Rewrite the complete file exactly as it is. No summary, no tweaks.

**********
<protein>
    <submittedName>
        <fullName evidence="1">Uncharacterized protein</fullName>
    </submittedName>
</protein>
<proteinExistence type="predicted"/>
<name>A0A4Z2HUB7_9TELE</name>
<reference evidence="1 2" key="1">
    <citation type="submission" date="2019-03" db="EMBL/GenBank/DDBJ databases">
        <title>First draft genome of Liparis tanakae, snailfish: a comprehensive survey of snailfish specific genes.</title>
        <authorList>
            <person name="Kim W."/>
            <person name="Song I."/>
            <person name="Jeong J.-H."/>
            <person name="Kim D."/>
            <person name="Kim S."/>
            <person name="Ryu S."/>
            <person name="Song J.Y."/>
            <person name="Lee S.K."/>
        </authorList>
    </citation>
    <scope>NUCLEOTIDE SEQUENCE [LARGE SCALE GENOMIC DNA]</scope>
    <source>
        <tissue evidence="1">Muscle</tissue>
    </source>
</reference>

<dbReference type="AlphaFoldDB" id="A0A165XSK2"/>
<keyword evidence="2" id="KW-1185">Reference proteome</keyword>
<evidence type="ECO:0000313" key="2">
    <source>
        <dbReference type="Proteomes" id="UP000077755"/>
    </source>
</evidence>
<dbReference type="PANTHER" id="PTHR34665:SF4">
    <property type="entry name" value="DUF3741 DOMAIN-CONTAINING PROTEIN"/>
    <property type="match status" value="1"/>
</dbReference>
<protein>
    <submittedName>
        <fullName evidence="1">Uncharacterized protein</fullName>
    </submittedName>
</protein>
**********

<protein>
    <submittedName>
        <fullName evidence="1">Uncharacterized protein</fullName>
    </submittedName>
</protein>
<proteinExistence type="predicted"/>
<name>A0A4Z2HUB7_9TELE</name>
<reference evidence="1 2" key="1">
    <citation type="submission" date="2019-03" db="EMBL/GenBank/DDBJ databases">
        <title>First draft genome of Liparis tanakae, snailfish: a comprehensive survey of snailfish specific genes.</title>
        <authorList>
            <person name="Kim W."/>
            <person name="Song I."/>
            <person name="Jeong J.-H."/>
            <person name="Kim D."/>
            <person name="Kim S."/>
            <person name="Ryu S."/>
            <person name="Song J.Y."/>
            <person name="Lee S.K."/>
        </authorList>
    </citation>
    <scope>NUCLEOTIDE SEQUENCE [LARGE SCALE GENOMIC DNA]</scope>
    <source>
        <tissue evidence="1">Muscle</tissue>
    </source>
</reference>

<dbReference type="AlphaFoldDB" id="A0A165XSK2"/>
<keyword evidence="2" id="KW-1185">Reference proteome</keyword>
<evidence type="ECO:0000313" key="2">
    <source>
        <dbReference type="Proteomes" id="UP000077755"/>
    </source>
</evidence>
<dbReference type="PANTHER" id="PTHR34665:SF4">
    <property type="entry name" value="DUF3741 DOMAIN-CONTAINING PROTEIN"/>
    <property type="match status" value="1"/>
</dbReference>
<protein>
    <submittedName>
        <fullName evidence="1">Uncharacterized protein</fullName>
    </submittedName>
</protein>